The cry of the Crusaders on their way to liberate the Holy Land was "God wills it!" They arrived at Jerusalem on June 7, 1099, and they managed to penetrate the city's walls in mid-July. They seized gold, silver, horses and mules and invaded houses in search of loot. Filled with passion and convinced they were fighting the devil, they have been described as cutting down all before them. In the Holy Land were many Jews, and the knights lumped the Jews together with the Muslims as their enemy, holding to the idea that the Jews had killed Christ. Jews who took refuge in Jerusalem's main synagogue were burned to death. The First Crusade conquered Jerusalem in the year 1099. Some Crusaders were sickened and shamed by the brutality. (See "The Crusades" at jewishencylopedia.com.)

The purpose of the Crusade according to Pope Urban had been to reclaim the Holy Land and to "destroy that vile race from the lands of our friends" (Constantinople's territory). He had added that "Christ commands it."

Four crusader kingdoms were set up on the shores along the eastern Mediterranean, from Jerusalem in the south, to Tripoli, Antioch, and Edessa in the north. In the year 1144 the Turkish Muslim leader Imad ad-Din Zengi, from what today is Iraq, overran the Crusader kingdom around Edessa (today in southern Turkey). This inspired the Second Crusade (1147–49) led by the German emperor, Conrad III, and the French monarch Louis VII. They failed to retake the Edessa kingdom, and in 1187 the Muslims, led by the great Saladin, reconquered Jerusalem.

More Crusades and Conquest of Constantinople

From 1189 to 1191 a Third Crusade occurred led by Richard the Lionhearted of England, with assists from the French and German monarchs. In 1192, Saladin held off Richard's advance against Jerusalem. The two signed a treaty that left Jerusalem under Muslim control and allowed regular visits by Christian pilgrims. Some coastal towns and Cyprus were left in Christian hands, and King Richard left for England.

The death of Saladin in 1193 inspired hope among Christians that Jerusalem could be retaken, and Pope Innocent III decided on a new crusade, the Fourth. A fleet with Crusaders arrived at Constantinople in the spring of 1203. The people of Constantinople revolted against their presence and the Crusaders retaliated, seizing the city for themselves in a three-day orgy of rape and the plundering of palaces and Eastern Orthodox convents and churches. Fire destroyed much of the city, and the Crusaders set up their own king in the city, after executing Emperor Alexius V by throwing him from the Column of Theodosius.

Pope Innocent III was delighted by the news of the fall of Constantinople to Roman Christianity. When he heard of the atrocities that had attended the victory he was shocked. Meanwhile, Constantinople's nobility had scattered, many of them going to Nicaea, where a new eastern emperor set up court.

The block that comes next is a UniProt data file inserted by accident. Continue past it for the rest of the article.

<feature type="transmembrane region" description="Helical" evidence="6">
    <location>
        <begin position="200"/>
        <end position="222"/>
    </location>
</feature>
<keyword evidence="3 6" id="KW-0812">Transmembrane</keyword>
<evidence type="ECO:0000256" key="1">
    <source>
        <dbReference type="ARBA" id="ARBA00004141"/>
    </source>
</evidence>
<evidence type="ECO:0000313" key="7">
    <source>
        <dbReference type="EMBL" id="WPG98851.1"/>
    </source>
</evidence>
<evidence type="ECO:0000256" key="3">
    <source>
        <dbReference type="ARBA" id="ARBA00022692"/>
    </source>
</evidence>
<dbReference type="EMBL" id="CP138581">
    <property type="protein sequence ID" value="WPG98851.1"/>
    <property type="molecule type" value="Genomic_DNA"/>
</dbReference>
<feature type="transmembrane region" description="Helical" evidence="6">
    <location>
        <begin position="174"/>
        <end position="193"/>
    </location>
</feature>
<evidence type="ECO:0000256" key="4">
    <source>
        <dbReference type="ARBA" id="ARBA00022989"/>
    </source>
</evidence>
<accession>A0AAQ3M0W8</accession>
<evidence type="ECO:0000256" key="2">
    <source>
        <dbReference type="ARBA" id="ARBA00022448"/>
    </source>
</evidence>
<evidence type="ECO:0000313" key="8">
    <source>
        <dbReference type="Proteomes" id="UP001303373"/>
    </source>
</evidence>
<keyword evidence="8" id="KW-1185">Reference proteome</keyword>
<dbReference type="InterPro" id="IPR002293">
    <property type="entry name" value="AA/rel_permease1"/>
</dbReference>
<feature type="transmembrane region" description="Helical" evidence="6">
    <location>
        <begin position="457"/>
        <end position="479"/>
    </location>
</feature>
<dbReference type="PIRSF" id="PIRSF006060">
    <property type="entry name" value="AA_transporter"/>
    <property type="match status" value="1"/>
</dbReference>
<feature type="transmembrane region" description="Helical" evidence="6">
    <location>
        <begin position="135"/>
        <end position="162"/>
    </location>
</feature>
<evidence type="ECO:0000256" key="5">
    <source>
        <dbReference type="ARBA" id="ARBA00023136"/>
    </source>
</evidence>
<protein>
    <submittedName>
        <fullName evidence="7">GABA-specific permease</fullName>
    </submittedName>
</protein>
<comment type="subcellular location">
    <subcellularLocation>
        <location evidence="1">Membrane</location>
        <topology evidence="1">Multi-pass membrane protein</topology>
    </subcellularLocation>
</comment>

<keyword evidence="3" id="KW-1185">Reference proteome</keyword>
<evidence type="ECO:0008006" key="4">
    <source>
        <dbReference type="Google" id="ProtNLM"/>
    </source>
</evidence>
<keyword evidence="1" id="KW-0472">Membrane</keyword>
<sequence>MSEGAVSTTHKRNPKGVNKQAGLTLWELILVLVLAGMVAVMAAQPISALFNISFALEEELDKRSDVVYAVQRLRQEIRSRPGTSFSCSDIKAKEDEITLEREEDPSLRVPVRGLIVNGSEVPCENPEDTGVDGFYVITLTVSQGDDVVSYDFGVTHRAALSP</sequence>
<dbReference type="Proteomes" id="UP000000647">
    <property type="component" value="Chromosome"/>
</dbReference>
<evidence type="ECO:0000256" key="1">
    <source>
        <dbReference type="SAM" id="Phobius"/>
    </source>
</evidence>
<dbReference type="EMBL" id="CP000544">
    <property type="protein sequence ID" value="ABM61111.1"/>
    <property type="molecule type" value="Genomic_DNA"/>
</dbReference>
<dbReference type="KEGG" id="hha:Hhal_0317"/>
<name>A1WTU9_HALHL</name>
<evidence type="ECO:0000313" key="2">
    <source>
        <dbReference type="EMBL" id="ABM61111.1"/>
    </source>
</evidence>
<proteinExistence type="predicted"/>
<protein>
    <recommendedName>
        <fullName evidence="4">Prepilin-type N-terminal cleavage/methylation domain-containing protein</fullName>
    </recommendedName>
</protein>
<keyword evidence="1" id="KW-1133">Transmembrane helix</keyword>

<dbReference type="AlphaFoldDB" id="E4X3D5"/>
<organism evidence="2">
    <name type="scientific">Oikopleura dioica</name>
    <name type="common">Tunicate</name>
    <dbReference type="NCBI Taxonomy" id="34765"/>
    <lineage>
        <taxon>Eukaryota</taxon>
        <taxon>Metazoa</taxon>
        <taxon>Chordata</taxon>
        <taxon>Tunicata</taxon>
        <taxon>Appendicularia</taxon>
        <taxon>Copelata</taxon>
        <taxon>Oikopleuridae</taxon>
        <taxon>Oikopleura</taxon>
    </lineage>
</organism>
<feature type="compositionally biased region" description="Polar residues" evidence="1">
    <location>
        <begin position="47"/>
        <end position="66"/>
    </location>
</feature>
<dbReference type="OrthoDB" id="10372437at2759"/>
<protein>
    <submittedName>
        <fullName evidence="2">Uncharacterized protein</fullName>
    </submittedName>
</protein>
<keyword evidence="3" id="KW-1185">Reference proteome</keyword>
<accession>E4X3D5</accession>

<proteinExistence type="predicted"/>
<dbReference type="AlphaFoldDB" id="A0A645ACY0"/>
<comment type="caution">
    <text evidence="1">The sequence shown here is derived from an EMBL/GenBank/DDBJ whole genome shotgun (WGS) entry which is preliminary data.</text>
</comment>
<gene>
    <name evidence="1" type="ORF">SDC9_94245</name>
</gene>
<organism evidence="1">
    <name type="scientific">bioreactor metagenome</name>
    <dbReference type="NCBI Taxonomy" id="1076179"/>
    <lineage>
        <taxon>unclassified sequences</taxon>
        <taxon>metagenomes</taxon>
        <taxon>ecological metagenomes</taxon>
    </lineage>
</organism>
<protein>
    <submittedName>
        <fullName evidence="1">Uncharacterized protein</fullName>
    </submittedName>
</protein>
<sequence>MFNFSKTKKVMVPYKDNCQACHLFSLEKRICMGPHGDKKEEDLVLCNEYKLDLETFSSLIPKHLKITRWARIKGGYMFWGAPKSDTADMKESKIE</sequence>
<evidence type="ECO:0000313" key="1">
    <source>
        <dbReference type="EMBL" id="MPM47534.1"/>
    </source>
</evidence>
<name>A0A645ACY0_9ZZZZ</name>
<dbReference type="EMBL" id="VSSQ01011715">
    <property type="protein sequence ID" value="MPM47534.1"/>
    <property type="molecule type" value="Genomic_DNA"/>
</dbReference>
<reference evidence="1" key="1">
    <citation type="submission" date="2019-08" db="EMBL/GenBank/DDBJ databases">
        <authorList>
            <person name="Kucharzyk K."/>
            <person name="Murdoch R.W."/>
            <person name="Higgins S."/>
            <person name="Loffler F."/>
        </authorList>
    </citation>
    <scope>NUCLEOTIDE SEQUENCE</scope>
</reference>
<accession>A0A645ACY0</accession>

In 1212 there was the Children’s Crusade. A German shepherd led about 7,000 peasants of all ages across the Alps to Genoa, believing that the sea would part so that they could walk to Jerusalem. The sea didn't part, and the “crusade” evaporated. With the failures of the Children's Crusade, people decided that the whole crusades to the Middle East were the work of the devil. Success was still the work of God and the devil was still responsible for failures.

Eastern Orthodox Christians held to their view of Christianity. Roman Catholic rule of Constantinople lasted less than sixty years. In 1261, the Byzantine emperor, from his temporary capital of Nicaea, sent forces that retook Constantinople for Eastern Christianity.

The Cather Crusade

The ultimate purpose of the Crusades was holy war to advance the true faith. But, meanwhile, dissent had been spreading in the Rhineland, Italy and southern France. There were the Waldenses, the Beguines, the Humiliati, and the Cathars (or Albigensians). Pope Innocent III remained fired with crusader zeal. In 1207 he associated heresy with treason, disease and filth, and he rallied to his cause the French monarch, Philip Augustus, who was eager to extend his authority into southern France against nobles who had adopted the Cathar heresy. The Pope had declared heresy as a capital offense, and some of those attacking the Cathers chose to be executioners. It was asked how they were to know who was a heretic and who was not, and the answer was: "Kill them all, God will know His own." (A Catholic encyclopedia denies that such words were uttered.) According to reports, 20,000 men, women and children were massacred at Beziers. At Minerve, hundreds received more lenient treatment: they had their ears and noses cut off.

It would take persistent effort by the Church to wipe out the Cathars as a recognizable group – which would not be accomplished until the late 1300s.


CONTINUE READING: Life and Authority in the 12th and 13th Centuries